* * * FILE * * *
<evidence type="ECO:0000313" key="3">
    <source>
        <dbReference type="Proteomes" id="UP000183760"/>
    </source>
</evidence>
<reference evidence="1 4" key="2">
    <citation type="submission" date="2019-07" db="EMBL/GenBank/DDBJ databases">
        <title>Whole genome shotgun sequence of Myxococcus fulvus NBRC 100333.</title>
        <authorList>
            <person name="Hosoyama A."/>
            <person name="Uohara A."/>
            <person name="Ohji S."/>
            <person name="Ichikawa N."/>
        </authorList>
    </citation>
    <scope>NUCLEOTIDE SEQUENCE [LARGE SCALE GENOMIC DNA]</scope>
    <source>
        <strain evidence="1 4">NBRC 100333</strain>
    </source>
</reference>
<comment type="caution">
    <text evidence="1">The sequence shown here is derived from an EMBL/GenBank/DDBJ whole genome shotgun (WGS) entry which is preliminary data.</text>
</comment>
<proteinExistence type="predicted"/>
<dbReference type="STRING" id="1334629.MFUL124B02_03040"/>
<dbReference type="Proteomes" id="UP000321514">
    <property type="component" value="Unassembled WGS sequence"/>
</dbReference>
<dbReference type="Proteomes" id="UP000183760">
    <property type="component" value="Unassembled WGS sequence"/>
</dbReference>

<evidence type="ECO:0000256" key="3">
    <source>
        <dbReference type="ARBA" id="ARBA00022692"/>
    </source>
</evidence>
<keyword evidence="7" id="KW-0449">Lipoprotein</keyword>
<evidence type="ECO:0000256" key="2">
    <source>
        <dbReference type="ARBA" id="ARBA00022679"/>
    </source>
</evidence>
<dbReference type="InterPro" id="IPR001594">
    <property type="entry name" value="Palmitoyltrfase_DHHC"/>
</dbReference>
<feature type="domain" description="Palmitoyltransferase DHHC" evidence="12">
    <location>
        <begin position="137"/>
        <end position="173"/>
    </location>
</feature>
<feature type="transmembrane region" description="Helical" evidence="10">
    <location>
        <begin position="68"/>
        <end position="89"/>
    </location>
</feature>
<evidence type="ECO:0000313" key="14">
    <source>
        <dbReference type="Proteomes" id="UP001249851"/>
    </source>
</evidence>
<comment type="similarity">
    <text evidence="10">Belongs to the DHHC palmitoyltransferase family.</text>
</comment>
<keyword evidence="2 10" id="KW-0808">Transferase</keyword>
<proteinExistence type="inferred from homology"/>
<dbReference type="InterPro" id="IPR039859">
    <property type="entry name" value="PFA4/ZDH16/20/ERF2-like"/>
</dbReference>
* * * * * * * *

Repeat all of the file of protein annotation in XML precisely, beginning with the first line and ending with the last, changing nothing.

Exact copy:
<evidence type="ECO:0000313" key="3">
    <source>
        <dbReference type="Proteomes" id="UP000183760"/>
    </source>
</evidence>
<reference evidence="1 4" key="2">
    <citation type="submission" date="2019-07" db="EMBL/GenBank/DDBJ databases">
        <title>Whole genome shotgun sequence of Myxococcus fulvus NBRC 100333.</title>
        <authorList>
            <person name="Hosoyama A."/>
            <person name="Uohara A."/>
            <person name="Ohji S."/>
            <person name="Ichikawa N."/>
        </authorList>
    </citation>
    <scope>NUCLEOTIDE SEQUENCE [LARGE SCALE GENOMIC DNA]</scope>
    <source>
        <strain evidence="1 4">NBRC 100333</strain>
    </source>
</reference>
<comment type="caution">
    <text evidence="1">The sequence shown here is derived from an EMBL/GenBank/DDBJ whole genome shotgun (WGS) entry which is preliminary data.</text>
</comment>
<proteinExistence type="predicted"/>
<dbReference type="STRING" id="1334629.MFUL124B02_03040"/>
<dbReference type="Proteomes" id="UP000321514">
    <property type="component" value="Unassembled WGS sequence"/>
</dbReference>
<dbReference type="Proteomes" id="UP000183760">
    <property type="component" value="Unassembled WGS sequence"/>
</dbReference>

<evidence type="ECO:0000256" key="3">
    <source>
        <dbReference type="ARBA" id="ARBA00022692"/>
    </source>
</evidence>
<keyword evidence="7" id="KW-0449">Lipoprotein</keyword>
<evidence type="ECO:0000256" key="2">
    <source>
        <dbReference type="ARBA" id="ARBA00022679"/>
    </source>
</evidence>
<dbReference type="InterPro" id="IPR001594">
    <property type="entry name" value="Palmitoyltrfase_DHHC"/>
</dbReference>
<feature type="domain" description="Palmitoyltransferase DHHC" evidence="12">
    <location>
        <begin position="137"/>
        <end position="173"/>
    </location>
</feature>
<feature type="transmembrane region" description="Helical" evidence="10">
    <location>
        <begin position="68"/>
        <end position="89"/>
    </location>
</feature>
<evidence type="ECO:0000313" key="14">
    <source>
        <dbReference type="Proteomes" id="UP001249851"/>
    </source>
</evidence>
<comment type="similarity">
    <text evidence="10">Belongs to the DHHC palmitoyltransferase family.</text>
</comment>
<keyword evidence="2 10" id="KW-0808">Transferase</keyword>
<proteinExistence type="inferred from homology"/>
<dbReference type="InterPro" id="IPR039859">
    <property type="entry name" value="PFA4/ZDH16/20/ERF2-like"/>
</dbReference>